Virtually Deserted is a disturbing and frighteningly realistic peek into our near dystopian future. The author explores the complex and contradictory human condition, showing redemption is still possible even in the darkest times. More
In 2057, almost the entire planet is addicted to a virtual reality system called the Stratosphere, where any desire the mind can conjure is sated. Society has descended into narcissism, the real world abandoned to decay. However, escape exacts a price. Without workers, the network that supports users’ digital dreams will collapse.
The Stratosphere’s creator, Katharine Wilde, must decide. If the system fails, the last city on earth will crumble. Yet, the longer it operates, the more citizens lose sight of their humanity.
She makes two poor decisions that unleash a horrific chain of events. First, she sends a dangerously unbalanced man on a spy mission to locate a mythical bio-quantum computer she believes can stop society's final descent into savagery. Secondly, she underestimates a convenient political alliance.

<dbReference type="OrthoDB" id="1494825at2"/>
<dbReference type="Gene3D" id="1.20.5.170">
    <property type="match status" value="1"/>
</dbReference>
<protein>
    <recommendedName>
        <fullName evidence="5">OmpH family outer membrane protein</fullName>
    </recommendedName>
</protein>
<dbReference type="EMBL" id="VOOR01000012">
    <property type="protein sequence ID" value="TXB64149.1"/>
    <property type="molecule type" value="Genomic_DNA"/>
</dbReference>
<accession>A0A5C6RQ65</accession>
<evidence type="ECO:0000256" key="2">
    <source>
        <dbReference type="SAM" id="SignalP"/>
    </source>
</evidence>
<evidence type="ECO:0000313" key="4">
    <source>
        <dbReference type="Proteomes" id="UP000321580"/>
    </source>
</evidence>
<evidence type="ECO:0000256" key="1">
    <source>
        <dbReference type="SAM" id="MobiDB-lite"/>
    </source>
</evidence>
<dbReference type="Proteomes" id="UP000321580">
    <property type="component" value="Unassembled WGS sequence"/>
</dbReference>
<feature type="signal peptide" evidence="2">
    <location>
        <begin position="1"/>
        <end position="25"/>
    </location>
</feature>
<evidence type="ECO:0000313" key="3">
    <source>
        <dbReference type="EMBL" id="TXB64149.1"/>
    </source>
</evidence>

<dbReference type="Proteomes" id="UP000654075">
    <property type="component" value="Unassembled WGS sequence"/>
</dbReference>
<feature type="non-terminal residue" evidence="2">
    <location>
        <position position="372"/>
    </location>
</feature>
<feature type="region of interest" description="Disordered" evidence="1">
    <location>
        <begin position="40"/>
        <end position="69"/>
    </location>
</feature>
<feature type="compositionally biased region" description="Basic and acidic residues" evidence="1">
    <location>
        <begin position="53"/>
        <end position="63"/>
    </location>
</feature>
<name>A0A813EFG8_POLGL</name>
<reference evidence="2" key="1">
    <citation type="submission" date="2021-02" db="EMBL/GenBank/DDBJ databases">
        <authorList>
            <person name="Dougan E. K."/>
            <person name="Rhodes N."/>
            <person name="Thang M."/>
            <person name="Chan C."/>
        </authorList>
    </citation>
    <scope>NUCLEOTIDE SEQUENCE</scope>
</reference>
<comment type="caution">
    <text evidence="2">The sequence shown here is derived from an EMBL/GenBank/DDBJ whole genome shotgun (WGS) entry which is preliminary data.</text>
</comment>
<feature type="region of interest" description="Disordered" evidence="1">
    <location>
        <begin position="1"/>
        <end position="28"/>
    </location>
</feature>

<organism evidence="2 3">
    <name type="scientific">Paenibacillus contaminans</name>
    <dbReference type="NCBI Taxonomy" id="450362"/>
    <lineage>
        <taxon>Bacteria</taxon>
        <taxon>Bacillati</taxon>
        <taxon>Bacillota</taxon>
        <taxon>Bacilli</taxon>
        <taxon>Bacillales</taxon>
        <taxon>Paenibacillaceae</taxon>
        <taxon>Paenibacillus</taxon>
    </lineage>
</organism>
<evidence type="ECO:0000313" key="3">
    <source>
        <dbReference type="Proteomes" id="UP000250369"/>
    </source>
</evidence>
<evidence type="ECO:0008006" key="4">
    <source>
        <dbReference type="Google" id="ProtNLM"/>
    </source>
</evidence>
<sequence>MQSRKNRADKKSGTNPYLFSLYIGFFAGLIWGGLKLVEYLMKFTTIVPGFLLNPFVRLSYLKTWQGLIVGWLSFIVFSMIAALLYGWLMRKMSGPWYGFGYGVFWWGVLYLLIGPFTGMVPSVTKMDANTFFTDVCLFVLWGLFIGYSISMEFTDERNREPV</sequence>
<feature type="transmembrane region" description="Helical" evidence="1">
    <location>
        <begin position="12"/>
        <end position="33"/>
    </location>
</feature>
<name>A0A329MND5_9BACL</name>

Circumstances thrust a handful of ordinary people into an unlikely coalition as they attempt to undo the damage caused by Katharine’s choices. Powerful forces rally against them in what culminates in nothing less than an epic struggle to reclaim humanity’s soul.
In Virtually Deserted, Savage explores how the pursuit of individualism, to the exclusion of all else, destroys the social relationships that define humanity, and with it, individuality. It’s a complex tale revealed through many character’s interlocking perspectives. In this sense, the structure is similar to World War Z. Here, the similarity ends. The book isn’t light reading. It’s written for readers who seek an intellectual challenge, and are prepared to invest effort in a deeper story.